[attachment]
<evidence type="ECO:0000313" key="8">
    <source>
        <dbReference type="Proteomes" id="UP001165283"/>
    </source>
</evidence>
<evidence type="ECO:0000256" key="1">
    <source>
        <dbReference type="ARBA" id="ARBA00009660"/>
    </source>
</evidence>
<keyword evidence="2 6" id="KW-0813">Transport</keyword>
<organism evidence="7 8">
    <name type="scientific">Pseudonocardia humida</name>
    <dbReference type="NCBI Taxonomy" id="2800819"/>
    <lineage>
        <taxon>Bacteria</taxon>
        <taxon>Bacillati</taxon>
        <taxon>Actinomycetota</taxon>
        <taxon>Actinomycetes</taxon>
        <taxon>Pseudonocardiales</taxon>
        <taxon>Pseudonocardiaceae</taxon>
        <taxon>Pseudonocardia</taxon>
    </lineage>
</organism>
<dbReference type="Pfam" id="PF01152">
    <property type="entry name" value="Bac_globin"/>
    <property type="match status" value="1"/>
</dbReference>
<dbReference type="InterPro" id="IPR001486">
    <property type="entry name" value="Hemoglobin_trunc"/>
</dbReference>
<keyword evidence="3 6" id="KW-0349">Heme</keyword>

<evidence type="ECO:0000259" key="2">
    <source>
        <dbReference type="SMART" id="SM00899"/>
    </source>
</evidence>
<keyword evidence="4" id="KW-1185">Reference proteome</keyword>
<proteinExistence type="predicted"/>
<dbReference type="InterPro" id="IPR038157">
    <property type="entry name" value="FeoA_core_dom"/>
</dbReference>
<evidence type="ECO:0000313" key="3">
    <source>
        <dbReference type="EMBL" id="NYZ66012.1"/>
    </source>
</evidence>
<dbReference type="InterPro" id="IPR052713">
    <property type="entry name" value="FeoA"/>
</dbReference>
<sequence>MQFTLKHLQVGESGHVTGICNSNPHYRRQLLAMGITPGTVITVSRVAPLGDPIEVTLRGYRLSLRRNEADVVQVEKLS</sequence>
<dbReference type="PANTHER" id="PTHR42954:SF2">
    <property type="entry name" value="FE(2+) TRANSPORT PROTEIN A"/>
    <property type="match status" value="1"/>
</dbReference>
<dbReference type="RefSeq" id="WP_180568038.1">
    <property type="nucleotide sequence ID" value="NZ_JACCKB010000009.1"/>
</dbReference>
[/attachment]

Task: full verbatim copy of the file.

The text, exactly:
<evidence type="ECO:0000313" key="8">
    <source>
        <dbReference type="Proteomes" id="UP001165283"/>
    </source>
</evidence>
<evidence type="ECO:0000256" key="1">
    <source>
        <dbReference type="ARBA" id="ARBA00009660"/>
    </source>
</evidence>
<keyword evidence="2 6" id="KW-0813">Transport</keyword>
<organism evidence="7 8">
    <name type="scientific">Pseudonocardia humida</name>
    <dbReference type="NCBI Taxonomy" id="2800819"/>
    <lineage>
        <taxon>Bacteria</taxon>
        <taxon>Bacillati</taxon>
        <taxon>Actinomycetota</taxon>
        <taxon>Actinomycetes</taxon>
        <taxon>Pseudonocardiales</taxon>
        <taxon>Pseudonocardiaceae</taxon>
        <taxon>Pseudonocardia</taxon>
    </lineage>
</organism>
<dbReference type="Pfam" id="PF01152">
    <property type="entry name" value="Bac_globin"/>
    <property type="match status" value="1"/>
</dbReference>
<dbReference type="InterPro" id="IPR001486">
    <property type="entry name" value="Hemoglobin_trunc"/>
</dbReference>
<keyword evidence="3 6" id="KW-0349">Heme</keyword>

<evidence type="ECO:0000259" key="2">
    <source>
        <dbReference type="SMART" id="SM00899"/>
    </source>
</evidence>
<keyword evidence="4" id="KW-1185">Reference proteome</keyword>
<proteinExistence type="predicted"/>
<dbReference type="InterPro" id="IPR038157">
    <property type="entry name" value="FeoA_core_dom"/>
</dbReference>
<evidence type="ECO:0000313" key="3">
    <source>
        <dbReference type="EMBL" id="NYZ66012.1"/>
    </source>
</evidence>
<dbReference type="InterPro" id="IPR052713">
    <property type="entry name" value="FeoA"/>
</dbReference>
<sequence>MQFTLKHLQVGESGHVTGICNSNPHYRRQLLAMGITPGTVITVSRVAPLGDPIEVTLRGYRLSLRRNEADVVQVEKLS</sequence>
<dbReference type="PANTHER" id="PTHR42954:SF2">
    <property type="entry name" value="FE(2+) TRANSPORT PROTEIN A"/>
    <property type="match status" value="1"/>
</dbReference>
<dbReference type="RefSeq" id="WP_180568038.1">
    <property type="nucleotide sequence ID" value="NZ_JACCKB010000009.1"/>
</dbReference>